The infection caused by the amphibian chytrid fungus is called chytridiomycosis. It causes a series of symptoms, including reddening of the skin, lethargy, convlusions, anorexia and excessive thickening and shedding of the skin. This thickening of the skin leads to problems in taking in nutrients, releasing toxins and even breathing, eventually leading to death.

chytridiomycosis

An individual of the species Atelopus limosus infected by the amphibian chytrid fungus. Photo by Brian Gratwicke.**

Since its discovery and naming in 1998, the amphibian chytrid fungus has devastated the populations of many amphibian species throughout the world. Some species, such as the golden toad and the Rabb’s fringe-limbed treefrog, were recently extinct by this terrible fungus. This whole drastic scenario is already considered one of the most severe examples of Holocene extinction. The reason for such a sudden increase in the infections is unknown, but it may be related to human impact on the environment.

We can only hope to find a way to reduce the spread of this nightmare to biodiversity.

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ResearchBlogging.org
References:

Fisher, M., Garner, T., & Walker, S. (2009). Global Emergence of Batrachochytrium dendrobatidis and Amphibian Chytridiomycosis in Space, Time, and Host Annual Review of Microbiology, 63 (1), 291-310 DOI: 10.1146/annurev.micro.091208.073435

Wikipedia. Batrachochytridium dendrobatidis. Available at <https://en.wikipedia.org/wiki/Batrachochytrium_dendrobatidis&gt;. Access on March 4, 2017.

Wikipedia. Chytridiomycosis. Available at <https://en.wikipedia.org/wiki/Chytridiomycosis&gt;. Access on March 4, 2017.

Wikipedia. Decline in amphibian populations. Available at <https://en.wikipedia.org/wiki/Decline_in_amphibian_populations&gt;. Access on March 4, 2017.

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Friday Fellow: Witch’s Butter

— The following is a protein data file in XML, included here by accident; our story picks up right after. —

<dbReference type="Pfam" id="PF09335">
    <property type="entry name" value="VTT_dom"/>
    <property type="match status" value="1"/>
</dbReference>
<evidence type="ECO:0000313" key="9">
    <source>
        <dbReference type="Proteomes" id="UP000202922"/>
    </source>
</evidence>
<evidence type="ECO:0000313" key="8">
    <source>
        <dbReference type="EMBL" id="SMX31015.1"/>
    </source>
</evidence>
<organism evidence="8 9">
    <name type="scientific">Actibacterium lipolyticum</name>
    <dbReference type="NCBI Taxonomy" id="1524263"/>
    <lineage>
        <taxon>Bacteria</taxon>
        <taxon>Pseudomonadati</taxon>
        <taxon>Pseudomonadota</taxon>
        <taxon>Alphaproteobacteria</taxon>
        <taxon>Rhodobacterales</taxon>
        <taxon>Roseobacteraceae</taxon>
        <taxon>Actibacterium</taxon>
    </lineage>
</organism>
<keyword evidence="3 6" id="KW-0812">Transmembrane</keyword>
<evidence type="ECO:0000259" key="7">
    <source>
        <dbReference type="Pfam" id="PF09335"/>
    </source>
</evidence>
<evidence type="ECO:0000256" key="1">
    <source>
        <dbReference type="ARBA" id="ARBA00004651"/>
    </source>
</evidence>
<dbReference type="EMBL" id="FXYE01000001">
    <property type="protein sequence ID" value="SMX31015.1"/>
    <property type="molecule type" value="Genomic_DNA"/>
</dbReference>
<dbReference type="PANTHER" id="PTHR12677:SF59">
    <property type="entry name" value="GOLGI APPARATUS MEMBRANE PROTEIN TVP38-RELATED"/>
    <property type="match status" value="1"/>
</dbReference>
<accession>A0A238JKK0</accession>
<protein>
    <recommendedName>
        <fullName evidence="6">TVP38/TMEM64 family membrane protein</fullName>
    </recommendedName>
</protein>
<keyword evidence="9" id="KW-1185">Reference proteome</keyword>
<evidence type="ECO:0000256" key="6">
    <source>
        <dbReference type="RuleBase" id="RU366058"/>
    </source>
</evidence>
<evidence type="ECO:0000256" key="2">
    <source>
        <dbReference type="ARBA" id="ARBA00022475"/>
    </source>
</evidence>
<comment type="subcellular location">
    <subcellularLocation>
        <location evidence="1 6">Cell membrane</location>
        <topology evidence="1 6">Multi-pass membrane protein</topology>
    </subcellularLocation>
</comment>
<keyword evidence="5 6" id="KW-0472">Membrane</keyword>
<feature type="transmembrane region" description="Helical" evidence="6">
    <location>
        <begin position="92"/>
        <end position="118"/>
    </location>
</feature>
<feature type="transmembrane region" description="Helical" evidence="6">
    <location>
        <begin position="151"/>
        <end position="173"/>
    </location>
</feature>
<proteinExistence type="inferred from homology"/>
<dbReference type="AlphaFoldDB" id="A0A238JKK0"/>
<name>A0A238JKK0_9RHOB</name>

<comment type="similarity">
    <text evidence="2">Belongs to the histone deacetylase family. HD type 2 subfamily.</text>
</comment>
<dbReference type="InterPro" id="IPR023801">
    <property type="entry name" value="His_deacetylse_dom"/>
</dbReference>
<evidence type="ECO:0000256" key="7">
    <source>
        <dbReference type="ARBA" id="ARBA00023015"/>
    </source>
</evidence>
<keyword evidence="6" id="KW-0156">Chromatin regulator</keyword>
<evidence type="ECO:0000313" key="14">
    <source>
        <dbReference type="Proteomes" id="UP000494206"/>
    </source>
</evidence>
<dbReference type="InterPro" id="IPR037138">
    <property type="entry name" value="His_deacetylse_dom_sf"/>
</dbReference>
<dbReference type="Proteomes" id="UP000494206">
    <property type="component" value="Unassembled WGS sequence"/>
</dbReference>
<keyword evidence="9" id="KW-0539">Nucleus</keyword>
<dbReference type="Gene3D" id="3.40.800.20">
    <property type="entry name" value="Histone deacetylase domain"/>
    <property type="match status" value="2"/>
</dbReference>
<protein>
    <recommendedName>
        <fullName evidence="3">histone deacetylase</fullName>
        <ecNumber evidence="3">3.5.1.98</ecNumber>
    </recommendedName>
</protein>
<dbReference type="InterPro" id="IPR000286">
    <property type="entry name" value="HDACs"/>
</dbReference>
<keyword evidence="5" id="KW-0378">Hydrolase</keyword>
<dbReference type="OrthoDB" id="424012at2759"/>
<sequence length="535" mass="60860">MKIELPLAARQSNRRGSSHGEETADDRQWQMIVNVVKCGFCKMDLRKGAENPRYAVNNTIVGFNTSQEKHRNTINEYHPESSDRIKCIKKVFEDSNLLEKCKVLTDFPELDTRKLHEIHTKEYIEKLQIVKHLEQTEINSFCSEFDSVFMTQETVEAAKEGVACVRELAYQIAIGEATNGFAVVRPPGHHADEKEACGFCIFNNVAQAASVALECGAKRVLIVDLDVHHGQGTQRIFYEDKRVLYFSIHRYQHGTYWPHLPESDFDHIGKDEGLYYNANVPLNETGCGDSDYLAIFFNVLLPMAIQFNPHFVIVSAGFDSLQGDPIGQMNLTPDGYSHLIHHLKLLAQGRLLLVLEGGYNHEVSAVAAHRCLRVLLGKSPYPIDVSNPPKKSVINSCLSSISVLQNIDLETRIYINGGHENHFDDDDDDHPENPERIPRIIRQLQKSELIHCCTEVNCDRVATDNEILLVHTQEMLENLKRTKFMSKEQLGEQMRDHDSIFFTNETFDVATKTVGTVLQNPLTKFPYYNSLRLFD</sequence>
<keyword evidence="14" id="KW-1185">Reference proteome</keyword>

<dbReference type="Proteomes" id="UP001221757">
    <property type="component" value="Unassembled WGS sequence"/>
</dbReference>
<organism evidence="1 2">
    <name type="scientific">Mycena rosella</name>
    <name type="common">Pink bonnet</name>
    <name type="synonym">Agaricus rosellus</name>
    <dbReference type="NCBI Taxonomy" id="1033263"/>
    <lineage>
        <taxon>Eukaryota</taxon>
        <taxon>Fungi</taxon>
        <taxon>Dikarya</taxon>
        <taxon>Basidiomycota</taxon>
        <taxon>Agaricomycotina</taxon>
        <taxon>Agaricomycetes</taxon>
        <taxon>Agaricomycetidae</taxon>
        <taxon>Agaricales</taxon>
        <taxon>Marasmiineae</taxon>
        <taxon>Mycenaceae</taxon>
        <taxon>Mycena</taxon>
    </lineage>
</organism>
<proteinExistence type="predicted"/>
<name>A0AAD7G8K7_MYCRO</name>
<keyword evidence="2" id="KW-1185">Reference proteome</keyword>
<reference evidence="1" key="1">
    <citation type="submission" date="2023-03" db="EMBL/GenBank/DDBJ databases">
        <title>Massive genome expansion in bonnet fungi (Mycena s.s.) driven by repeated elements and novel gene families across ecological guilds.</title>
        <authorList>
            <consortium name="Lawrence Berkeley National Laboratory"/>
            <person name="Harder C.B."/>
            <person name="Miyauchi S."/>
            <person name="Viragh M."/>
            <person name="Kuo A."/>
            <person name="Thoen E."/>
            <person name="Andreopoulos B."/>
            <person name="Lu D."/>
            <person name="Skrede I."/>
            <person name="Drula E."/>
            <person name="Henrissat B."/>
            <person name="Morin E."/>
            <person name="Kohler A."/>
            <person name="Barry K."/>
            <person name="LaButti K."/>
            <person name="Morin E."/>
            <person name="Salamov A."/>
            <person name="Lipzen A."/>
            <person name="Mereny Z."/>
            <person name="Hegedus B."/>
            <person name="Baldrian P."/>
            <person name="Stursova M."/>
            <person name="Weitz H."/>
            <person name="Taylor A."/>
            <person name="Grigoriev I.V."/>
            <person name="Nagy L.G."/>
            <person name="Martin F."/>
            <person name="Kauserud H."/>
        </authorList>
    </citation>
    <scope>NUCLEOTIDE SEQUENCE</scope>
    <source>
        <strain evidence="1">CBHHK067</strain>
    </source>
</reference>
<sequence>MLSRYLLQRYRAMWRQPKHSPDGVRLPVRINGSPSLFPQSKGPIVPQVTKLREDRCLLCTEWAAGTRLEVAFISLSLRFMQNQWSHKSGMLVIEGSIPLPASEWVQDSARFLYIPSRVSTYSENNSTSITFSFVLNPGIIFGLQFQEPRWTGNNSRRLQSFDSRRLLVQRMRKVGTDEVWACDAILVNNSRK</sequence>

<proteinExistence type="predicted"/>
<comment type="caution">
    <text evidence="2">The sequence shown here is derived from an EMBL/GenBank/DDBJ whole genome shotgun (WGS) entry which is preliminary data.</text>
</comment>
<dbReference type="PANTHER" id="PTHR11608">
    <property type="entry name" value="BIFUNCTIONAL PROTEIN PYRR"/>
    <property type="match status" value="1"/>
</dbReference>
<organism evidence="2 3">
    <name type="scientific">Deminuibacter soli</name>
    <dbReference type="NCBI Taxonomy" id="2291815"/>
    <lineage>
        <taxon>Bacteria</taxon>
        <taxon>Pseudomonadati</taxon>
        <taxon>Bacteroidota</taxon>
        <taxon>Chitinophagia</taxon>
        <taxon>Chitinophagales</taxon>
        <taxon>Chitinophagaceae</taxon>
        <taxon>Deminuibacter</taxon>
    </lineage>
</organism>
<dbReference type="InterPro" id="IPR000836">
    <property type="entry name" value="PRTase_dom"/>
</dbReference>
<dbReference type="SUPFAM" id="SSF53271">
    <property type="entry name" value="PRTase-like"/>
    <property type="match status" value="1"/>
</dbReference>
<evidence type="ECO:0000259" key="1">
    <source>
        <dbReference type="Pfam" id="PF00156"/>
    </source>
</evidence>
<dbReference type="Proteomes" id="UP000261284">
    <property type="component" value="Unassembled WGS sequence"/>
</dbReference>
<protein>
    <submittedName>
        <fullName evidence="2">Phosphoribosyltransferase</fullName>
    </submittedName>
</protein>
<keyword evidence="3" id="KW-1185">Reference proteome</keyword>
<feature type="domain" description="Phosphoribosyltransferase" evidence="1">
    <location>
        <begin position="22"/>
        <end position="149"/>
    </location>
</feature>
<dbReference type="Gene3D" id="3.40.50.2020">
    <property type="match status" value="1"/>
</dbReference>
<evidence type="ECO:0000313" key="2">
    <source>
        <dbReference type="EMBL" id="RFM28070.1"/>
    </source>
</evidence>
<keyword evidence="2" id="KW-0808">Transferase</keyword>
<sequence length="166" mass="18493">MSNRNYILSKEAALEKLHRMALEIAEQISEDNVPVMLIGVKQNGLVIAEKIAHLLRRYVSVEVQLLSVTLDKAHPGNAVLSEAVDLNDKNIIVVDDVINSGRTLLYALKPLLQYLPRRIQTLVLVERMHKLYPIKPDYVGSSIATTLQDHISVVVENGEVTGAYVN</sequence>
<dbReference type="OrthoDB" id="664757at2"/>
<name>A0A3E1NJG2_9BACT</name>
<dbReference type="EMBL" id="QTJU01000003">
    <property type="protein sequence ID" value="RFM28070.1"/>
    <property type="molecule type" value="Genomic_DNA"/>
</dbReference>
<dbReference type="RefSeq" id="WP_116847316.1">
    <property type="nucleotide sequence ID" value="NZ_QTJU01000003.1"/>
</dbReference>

ResearchBlogging.orgby Piter Kehoma Boll

Last week I introduced a cyanobacteria that reminds me of my childhood and that is commonly known as witch’s jelly or witch’s butter. But witch’s butter is also the common name of fungus, so I thought it would be interesting to introduce it today. Its scientific name is Tremella mesenterica.

tremella_mesenterica

Witch’s butter on dead wood. Photo by Jerzy Opiała.*

Also known as yellow brain, yellow trembler or golden jelly fungus, the witch’s butter is found in all continents and appears as a lobed and curly jelly material growing on dead wood and may be mistaken as a saprobic species, a wood decomposer, but that’s not true. The witch’s butter is actually a parasite of saprobic fungi of the genus Peniophora, such as the rosy crust Peniophora incarnata.

The witch’s butter is edible, but usually considered tasteless. Some preliminary results indicate that it may reduce blood glucose levels, therefore having the potential do be developed into a hypoglycemic agent for the treatment of diabetes mellitus.

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References:

Lo, H., Tsai, F., Wasser, S., Yang, J., & Huang, B. (2006). Effects of ingested fruiting bodies, submerged culture biomass, and acidic polysaccharide glucuronoxylomannan of Tremella mesenterica Retz.:Fr. on glycemic responses in normal and diabetic rats Life Sciences, 78 (17), 1957-1966 DOI: 10.1016/j.lfs.2005.08.033

Wikipedia. Tremella mesenterica. Available at <https://en.wikipedia.org/wiki/Tremella_mesenterica&gt;. Access on September 22, 2016.